You may have read this title and thought to yourself, “WHAT?! How does having an ugly garden help me to grow food?!” Don’t worry, I’ll explain. 😊
Many people fantasize about having the most beautiful garden on the block. But I’m here to tell you why it can be very beneficial to allow your garden to become “ugly.”
When I talk about having an “ugly garden” what I mean is that at the end of the harvest season, you don’t rip out the plants or the weeds. You just allow them to remain in the garden over the winter. As the winter progresses, your garden might look like a hot mess of dead plants, but here are 8 reasons why you should allow this to happen anyway:
1. It Provides Extra Nitrogen to the Soil.
Nitrogen is a necessary nutrient for growing most plants. In fact, most commercial farmers will spray their plants with nitrogen each year to increase yields. When you leave your plants in the garden over the winter, they release nitrogen into the soil as they break down. I personally don’t like to spray my plants, and I prefer to use the most natural fertilization methods available to me. That is why I love that my soil can get a natural nitrogen boost, by literally doing nothing with the garden at the end of the season!
2. It Allows You Much More Time in the Fall For Preserving Your Produce
With a fruit and vegetable garden that is over half an acre in size, the fall harvest season is a CRAZY BUSY time for me on our homestead!!! I spend months canning, dehydrating, and freezing the fruits of our labor, and it is extremely time consuming! With the knowledge that waiting until spring to clean up the garden is going to be beneficial for next year’s plants, I can have peace about letting it go and focusing on preserving what’s already in front of me.
3. It Makes the Plants and Weeds MUCH Easier To Pull Out in the Spring!
When the plants die off, so does the root system (as long as they are annuals.) Dead roots are WAY easier to extract than live ones!!! Some plants that I wouldn’t have a chance of pulling out in the fall slip right out of the soil in the early spring. This saves A TON of time (and a ton of very long days and sore muscles!)
4. It Protects Your Soil.
Leaving your plants and weeds in the garden to overwinter helps to protect your soil in a couple of ways. The plants create some shade and ground cover, which not only prevents the soil from drying out, but also prevents it from losing nutrients due to damage from direct sunlight. This means that come spring, your soil will still be moist and nutrient rich when it’s time to plant your seeds.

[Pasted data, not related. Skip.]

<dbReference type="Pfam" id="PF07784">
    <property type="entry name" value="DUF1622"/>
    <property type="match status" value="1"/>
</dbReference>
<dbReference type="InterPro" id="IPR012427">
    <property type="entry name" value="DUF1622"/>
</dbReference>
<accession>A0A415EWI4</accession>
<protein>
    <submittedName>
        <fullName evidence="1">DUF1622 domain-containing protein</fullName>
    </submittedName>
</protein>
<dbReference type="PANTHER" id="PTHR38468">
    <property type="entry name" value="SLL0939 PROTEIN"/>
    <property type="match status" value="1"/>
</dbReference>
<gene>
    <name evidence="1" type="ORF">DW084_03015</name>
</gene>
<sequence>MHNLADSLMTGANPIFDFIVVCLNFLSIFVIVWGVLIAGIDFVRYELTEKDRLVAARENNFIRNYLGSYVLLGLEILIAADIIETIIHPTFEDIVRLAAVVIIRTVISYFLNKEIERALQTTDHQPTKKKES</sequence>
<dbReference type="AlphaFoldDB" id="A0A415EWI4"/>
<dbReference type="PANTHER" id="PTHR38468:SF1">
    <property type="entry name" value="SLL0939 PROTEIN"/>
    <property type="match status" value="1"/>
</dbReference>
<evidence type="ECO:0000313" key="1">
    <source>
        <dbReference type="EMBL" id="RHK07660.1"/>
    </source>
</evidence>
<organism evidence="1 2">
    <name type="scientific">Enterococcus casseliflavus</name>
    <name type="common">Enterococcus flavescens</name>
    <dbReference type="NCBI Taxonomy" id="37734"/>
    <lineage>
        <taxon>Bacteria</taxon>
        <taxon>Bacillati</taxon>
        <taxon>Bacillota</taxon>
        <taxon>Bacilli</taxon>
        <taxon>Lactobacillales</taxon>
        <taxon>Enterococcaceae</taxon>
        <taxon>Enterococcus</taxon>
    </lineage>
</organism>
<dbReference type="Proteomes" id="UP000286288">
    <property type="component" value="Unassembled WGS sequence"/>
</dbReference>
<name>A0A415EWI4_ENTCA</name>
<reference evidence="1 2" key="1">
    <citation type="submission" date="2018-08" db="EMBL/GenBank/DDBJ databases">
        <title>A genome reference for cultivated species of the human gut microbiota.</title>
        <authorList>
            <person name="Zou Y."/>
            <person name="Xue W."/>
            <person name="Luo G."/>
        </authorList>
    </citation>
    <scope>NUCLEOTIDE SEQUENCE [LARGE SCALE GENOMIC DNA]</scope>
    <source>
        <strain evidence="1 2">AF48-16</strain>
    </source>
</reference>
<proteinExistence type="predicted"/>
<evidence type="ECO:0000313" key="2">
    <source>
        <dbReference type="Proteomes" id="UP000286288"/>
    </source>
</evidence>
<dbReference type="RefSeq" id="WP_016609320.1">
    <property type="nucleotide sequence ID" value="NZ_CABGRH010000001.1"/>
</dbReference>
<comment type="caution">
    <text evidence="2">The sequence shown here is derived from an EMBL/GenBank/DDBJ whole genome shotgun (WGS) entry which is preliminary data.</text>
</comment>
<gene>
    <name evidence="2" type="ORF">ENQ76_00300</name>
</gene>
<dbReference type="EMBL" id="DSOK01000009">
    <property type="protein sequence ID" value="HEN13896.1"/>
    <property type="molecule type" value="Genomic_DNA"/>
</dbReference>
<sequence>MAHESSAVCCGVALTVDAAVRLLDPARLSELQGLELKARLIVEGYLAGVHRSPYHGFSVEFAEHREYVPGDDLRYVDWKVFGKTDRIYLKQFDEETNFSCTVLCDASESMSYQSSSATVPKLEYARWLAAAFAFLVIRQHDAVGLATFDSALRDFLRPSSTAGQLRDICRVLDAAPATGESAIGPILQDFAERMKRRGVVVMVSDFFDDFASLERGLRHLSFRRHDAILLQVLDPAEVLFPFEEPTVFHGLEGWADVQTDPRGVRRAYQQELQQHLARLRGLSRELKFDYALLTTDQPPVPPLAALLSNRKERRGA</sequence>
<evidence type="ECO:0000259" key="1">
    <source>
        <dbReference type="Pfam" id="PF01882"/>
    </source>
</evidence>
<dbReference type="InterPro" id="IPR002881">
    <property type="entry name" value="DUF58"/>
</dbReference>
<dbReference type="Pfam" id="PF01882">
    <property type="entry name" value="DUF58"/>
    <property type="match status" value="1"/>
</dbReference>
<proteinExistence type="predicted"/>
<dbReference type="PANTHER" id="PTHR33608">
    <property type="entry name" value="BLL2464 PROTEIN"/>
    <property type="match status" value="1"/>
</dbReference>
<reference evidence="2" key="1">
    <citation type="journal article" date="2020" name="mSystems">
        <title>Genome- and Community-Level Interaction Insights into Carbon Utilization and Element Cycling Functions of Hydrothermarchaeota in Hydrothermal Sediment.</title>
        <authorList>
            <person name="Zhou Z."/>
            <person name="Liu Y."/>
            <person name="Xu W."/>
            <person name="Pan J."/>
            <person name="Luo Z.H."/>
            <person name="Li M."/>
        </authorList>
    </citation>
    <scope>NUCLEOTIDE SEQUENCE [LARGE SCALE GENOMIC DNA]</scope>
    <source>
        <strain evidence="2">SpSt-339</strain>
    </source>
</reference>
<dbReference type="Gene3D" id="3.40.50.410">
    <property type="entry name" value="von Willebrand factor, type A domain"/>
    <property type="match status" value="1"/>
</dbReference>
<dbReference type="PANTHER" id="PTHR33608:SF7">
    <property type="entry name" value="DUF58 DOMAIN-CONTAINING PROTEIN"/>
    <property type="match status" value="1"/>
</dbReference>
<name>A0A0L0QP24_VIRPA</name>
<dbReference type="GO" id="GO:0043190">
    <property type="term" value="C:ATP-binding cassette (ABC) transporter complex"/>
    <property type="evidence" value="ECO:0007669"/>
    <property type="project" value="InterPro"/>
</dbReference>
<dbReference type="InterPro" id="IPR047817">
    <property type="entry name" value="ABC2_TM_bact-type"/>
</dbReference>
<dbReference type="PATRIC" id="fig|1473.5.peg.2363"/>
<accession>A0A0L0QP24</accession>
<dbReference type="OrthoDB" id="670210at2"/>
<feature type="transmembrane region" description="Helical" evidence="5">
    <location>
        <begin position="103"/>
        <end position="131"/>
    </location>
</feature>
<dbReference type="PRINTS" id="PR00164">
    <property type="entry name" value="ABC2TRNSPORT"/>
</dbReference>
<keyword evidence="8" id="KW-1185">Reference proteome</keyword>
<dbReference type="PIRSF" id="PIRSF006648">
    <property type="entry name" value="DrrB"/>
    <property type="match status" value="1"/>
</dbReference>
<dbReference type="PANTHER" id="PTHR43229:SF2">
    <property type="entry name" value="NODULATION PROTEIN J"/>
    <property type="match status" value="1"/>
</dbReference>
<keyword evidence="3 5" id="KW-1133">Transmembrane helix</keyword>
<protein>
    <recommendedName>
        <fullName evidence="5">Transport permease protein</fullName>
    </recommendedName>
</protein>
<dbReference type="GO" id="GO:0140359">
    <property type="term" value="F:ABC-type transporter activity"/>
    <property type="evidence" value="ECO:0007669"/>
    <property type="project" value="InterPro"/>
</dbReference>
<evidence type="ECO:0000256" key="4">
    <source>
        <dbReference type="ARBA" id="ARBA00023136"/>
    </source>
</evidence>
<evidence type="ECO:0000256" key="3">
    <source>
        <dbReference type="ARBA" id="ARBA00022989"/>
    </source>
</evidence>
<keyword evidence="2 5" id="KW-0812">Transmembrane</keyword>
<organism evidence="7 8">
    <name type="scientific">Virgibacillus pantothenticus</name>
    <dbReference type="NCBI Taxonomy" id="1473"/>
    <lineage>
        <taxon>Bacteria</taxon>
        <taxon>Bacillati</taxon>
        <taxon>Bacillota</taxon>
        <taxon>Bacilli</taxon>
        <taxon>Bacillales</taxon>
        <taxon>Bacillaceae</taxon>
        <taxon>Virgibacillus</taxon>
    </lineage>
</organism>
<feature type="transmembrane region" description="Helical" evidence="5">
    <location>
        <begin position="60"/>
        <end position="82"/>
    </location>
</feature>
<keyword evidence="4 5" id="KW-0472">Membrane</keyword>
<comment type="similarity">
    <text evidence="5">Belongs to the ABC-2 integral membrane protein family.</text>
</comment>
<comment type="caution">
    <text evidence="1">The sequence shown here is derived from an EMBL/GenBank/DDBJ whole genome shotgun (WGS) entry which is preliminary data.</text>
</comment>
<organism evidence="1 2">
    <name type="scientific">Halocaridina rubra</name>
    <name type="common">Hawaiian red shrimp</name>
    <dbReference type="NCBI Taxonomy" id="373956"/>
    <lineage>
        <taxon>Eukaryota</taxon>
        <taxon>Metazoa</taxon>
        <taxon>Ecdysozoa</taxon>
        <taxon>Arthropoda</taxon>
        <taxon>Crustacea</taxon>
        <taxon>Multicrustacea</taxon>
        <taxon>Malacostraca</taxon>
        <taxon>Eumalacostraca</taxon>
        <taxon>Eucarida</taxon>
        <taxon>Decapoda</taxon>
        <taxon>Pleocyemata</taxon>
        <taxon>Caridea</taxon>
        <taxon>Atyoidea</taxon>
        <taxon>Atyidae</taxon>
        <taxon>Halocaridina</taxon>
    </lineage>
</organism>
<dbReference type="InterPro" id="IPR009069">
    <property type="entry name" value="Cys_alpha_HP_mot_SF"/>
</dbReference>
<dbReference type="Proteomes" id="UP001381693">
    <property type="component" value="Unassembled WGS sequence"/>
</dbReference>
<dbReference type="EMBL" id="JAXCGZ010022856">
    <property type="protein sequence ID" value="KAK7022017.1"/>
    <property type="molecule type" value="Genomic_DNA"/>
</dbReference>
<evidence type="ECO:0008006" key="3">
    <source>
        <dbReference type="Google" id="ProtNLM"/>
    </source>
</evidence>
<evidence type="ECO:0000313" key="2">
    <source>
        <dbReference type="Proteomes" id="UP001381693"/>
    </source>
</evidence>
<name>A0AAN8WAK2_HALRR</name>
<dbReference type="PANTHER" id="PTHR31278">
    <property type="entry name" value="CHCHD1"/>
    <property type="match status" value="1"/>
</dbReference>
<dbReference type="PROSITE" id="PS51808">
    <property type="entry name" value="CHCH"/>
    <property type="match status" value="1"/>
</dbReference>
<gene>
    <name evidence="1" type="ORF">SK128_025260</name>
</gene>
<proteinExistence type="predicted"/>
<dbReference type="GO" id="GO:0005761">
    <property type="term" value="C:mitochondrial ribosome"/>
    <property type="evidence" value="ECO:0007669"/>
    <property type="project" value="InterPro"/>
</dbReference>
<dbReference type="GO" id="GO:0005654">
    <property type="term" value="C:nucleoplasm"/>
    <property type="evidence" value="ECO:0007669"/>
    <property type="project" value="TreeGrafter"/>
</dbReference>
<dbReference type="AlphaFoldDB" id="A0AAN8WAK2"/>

5. It Helps to Prevent New Weeds From Sprouting in the Spring.
As tempted as you might be to rip everything out all at once in the spring, don’t do it!! In addition to the risk of the soil drying out and losing nutrients, exposing the soil to the sunlight will cause new weeds to germinate in those spots. It is best to pull the plants out just before you are ready to replant in those areas.
(Note: I use 6 mil black plastic to cover my walkway areas in order to keep the weeds down in between rows. I’ve gardened without it once, and it was a nightmare! I highly recommend using the plastic for weed management if you are gardening in a large space.)
6. It Helps to Aerate and Loosen Your Soil.
Another reason to let the garden rest until just before planting is that the act of pulling out plants by the roots will aerate and loosen the soil. This will make it much easier for your new seeds to germinate and grow, as seeds have a difficult time germinating in compact soils. I also use a little garden trowel to help break up and smooth out the soil even more when planting.
7. It Saves Time and Money.
As if you don’t already have enough reasons to keep your garden ugly, here’s an ugly garden money-saving tip. Since it is important to keep mulch on your soil (for the reasons already discussed), why not use your old, dead plants as the mulch itself? There was a lot of tall grass that grew around my garden fence last year. Now that it is dry and dead, it makes the perfect mulch! I was careful, though, not to mulch with any weeds that had gone to seed, as that would just cause problems for me in the long run. But not only did I save money by not buying mulch, I also saved time (and a lot of extra work) by not having to pick it up from the store and haul it down to the garden.
8. Sometimes You Get Surprise Harvests Throughout the Winter.
Did you know that you can harvest food from your brassicas, even in the dead of winter?! (Brassicas, by the way, are things like broccoli, cauliflower, brussels sprouts, etc.) All of these plants are frost tolerant, so they will often survive well into the winter. There were several years that I was able to harvest broccoli from the garden in January, and this year, I was even able to harvest brussels sprouts in late February! Those brassicas are hearty!!!
Well, folks. There you have it! Ugly is better. Rock those ugly gardens with pride, and have a more abundant harvest with less time and effort!
If you have questions or comments, please email me at firstname.lastname@example.org. I love to hear from my readers!😊